Mind, Body & Soul

Facts and Truths about Coffee

Written by Jina S. Bazzar

Although coffee originates to eleventh century Ethiopia, the first people to roast and brew coffee were the Yemenese, back in the fifteenth century.

Since then, coffee has turned from a noble drink to a common beverage, brewed in palace kitchens, cafes, restaurants, homes, small tent-sized kiosks and corner vendors all around the world.

It is the beverage most consumed in the globe, with over 400 billion cups drank yearly. Yet, coffee is as loved as it is hated, believed by some to benefit the health, by others to be harmful.

Most of those who drink coffee are so enamored by its rich flavor and aroma, they do not believe, or want to believe, that coffee can be harmful to their health. But those who do believe, consider coffee a necessary evil, and some may even try to moderate consumption, but never quit it altogether.

But is coffee good or bad and why?

Both, actually.

The active ingredient in coffee is caffeine. Caffeine is a powerful, popular drug, capable to harm and benefit a person, depending on how much is consumed.

It is the one most consumed psychoactive substance in the world, and a stimulant that affects the brain. But caffeine is not only found in coffee, tea, and nuts but also found in painkiller drugs, as well as in fat burning pills.

How can caffeine affect the body?

  • Caffeine can act as a brain receptor, taking adenosine’s place – which is a neurotransmitter that promotes sleep. Naturally, when caffeine takes adenosine’s place, it makes a person more alert.
  • Caffeine affects the central nervous system, letting lose dopamine, which in turn can boost our mood.
  • Caffeine also stimulates the adrenal glands to release adrenaline, the hormone responsible for our fight or flight instinct, although this doesn’t necessarily mean a bad thing. Adrenaline can be good or bad, depending on the situation.

For one, some people like to drink a cup of coffee before exercising, to boost their energy and help them perform better. Others avoid it prior to an important meeting because caffeine can give them jitters.

But caffeine is not the only substance found in coffee, and this is what distinguishes coffee from other caffeine active foods.

Coffee is also rich in anti-oxidants, minerals, and proteins, some vitamins and fibers, as well as over one thousand other substances. It is a complex beverage, and many of its nutrients make through to the final drink.

Some benefits of coffee may include:

  • It can reduce the risk of type II diabetes.
  • It can reduce the risk of Alzheimer’s.
  • It boosts the energy level.
  • It helps with cognitive functions.
  • It’s good for the memory.
  • It’s good for the digestive tract (because of the dietary fibers).
  • It can help prevent cancer (also because of the dietary fiber).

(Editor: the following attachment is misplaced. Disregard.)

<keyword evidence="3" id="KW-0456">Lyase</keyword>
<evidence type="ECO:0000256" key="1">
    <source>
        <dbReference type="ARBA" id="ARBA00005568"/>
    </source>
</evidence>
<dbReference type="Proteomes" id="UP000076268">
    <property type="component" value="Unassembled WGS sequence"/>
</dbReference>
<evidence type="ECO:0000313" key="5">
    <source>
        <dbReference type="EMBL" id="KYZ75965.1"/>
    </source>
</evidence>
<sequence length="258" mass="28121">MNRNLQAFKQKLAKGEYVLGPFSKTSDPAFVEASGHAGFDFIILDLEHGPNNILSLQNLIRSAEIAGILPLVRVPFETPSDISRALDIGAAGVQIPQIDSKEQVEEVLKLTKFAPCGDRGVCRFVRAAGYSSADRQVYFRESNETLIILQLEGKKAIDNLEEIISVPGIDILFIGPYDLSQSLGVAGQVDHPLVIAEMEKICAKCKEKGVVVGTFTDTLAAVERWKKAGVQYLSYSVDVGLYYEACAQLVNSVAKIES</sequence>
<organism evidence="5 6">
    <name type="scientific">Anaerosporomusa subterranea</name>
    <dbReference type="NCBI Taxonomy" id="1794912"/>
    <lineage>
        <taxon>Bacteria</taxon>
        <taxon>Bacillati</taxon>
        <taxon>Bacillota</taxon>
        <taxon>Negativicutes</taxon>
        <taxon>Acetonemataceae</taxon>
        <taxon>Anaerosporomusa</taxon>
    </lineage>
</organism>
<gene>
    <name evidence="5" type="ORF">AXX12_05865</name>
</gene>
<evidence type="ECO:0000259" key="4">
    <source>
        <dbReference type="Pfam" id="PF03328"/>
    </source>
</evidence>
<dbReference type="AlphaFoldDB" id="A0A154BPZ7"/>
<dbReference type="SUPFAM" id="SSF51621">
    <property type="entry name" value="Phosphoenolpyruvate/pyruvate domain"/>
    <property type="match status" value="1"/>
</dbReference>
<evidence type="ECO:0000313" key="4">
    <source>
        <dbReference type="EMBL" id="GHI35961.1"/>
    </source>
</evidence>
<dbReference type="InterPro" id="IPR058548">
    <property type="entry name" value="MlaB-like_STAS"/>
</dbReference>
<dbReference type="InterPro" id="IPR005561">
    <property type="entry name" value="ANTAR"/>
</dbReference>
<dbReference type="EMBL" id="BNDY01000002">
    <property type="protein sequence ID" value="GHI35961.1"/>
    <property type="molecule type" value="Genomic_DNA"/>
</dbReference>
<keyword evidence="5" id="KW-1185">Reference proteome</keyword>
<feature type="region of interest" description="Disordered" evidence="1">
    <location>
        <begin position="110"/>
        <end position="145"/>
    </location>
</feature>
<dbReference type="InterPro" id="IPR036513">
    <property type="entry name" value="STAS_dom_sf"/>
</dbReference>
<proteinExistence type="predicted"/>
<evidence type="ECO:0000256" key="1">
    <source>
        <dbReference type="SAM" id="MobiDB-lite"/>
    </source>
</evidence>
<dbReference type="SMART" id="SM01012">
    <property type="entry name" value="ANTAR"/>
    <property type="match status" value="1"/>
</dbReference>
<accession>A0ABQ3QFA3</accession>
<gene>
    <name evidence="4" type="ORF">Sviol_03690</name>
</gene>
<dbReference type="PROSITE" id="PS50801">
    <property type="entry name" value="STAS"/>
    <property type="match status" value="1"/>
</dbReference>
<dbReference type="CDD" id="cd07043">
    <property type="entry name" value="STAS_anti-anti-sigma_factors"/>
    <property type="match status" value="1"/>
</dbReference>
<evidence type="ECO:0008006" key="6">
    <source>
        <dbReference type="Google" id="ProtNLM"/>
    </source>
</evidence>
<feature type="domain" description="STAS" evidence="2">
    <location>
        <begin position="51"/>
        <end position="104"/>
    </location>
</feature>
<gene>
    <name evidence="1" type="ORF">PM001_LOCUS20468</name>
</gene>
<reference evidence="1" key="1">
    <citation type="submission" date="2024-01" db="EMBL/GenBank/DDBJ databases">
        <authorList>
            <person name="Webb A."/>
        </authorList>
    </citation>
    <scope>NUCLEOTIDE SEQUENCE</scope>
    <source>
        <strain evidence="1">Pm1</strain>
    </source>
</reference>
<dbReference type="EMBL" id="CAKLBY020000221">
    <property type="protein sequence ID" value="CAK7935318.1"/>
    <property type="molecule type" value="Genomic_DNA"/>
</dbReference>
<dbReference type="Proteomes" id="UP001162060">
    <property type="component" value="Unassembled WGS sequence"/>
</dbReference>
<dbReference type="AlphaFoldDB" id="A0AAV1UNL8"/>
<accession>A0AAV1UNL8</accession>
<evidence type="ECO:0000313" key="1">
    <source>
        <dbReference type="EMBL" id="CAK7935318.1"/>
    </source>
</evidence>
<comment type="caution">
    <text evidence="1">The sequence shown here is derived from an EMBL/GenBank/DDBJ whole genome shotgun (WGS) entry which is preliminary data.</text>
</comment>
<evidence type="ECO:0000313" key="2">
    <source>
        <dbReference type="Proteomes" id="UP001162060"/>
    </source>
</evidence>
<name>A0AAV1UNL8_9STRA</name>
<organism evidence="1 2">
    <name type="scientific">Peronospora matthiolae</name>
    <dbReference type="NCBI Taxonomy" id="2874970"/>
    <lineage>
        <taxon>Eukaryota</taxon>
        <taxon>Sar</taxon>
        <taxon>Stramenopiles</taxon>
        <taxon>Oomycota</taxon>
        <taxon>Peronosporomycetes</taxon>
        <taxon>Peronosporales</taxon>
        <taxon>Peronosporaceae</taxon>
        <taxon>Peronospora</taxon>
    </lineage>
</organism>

• It can help reduce heart problems.
  • It can lessen pain.
  • It is good for dieting people, as it can burn fat

Note that although coffee plays a big role in the above-mentioned benefits, coffee does not act alone, as our bodies need adequate amounts of nutrients to work properly. This doesn’t mean that an increase in coffee consumption will add up and provide us with the nutrients the body needs. On the contrary, more than 400mg of caffeine per day (about three to four cups of coffee), can have a negative effect in our health as caffeine affects the central nervous system and adrenal glands.

Some side effects of coffee consumption can be:

Like any other stimulant, caffeine overdose i.e. more than five hundred milligrams per day can have serious effects on an individual, such as:

  • Insomnia,
  • Muscle tremors,
  • Convulsions,
  • Confusion,
  • Chest pain,
  • Nervousness,
  • Irritability,
  • Irregular or fast heart rate
  • An upset stomach.

As with any other stimulant, caffeine can be addictive, but unlike any other addictive drug, caffeine withdrawal isn’t life-threatening, and it may last from one to ten days, depending on how much coffee that individual consumed daily. Withdrawal symptoms can range from headaches, irritability, a need to sleep, nausea, lethargy, anxiety, fatigue and lack of concentration. As with any addictive drug, overdose can happen when caffeine intake is too high, although drinking plenty of water, exercise and eating food rich in magnesium and potassium can ease some of the high.

It is safe for most healthy adults to take about 400mg to 500mg of caffeine daily, and a cup of coffee contains between 75 to 175 mg of caffeine.

Note that coffee is not the only source of caffeine and that other foods such as chocolate, nuts, and tea are also rich caffeine sources.

About the author

Jina S. Bazzar

Jina was born in a small town in Rio de Janeiro, Brazil, where she had a fulfilling childhood. Soon after she graduated from high school, she was diagnosed with a chronic disease that eventually caused her to go blind. Currently she lives in the middle east with her mother and three kids.

Leave a Comment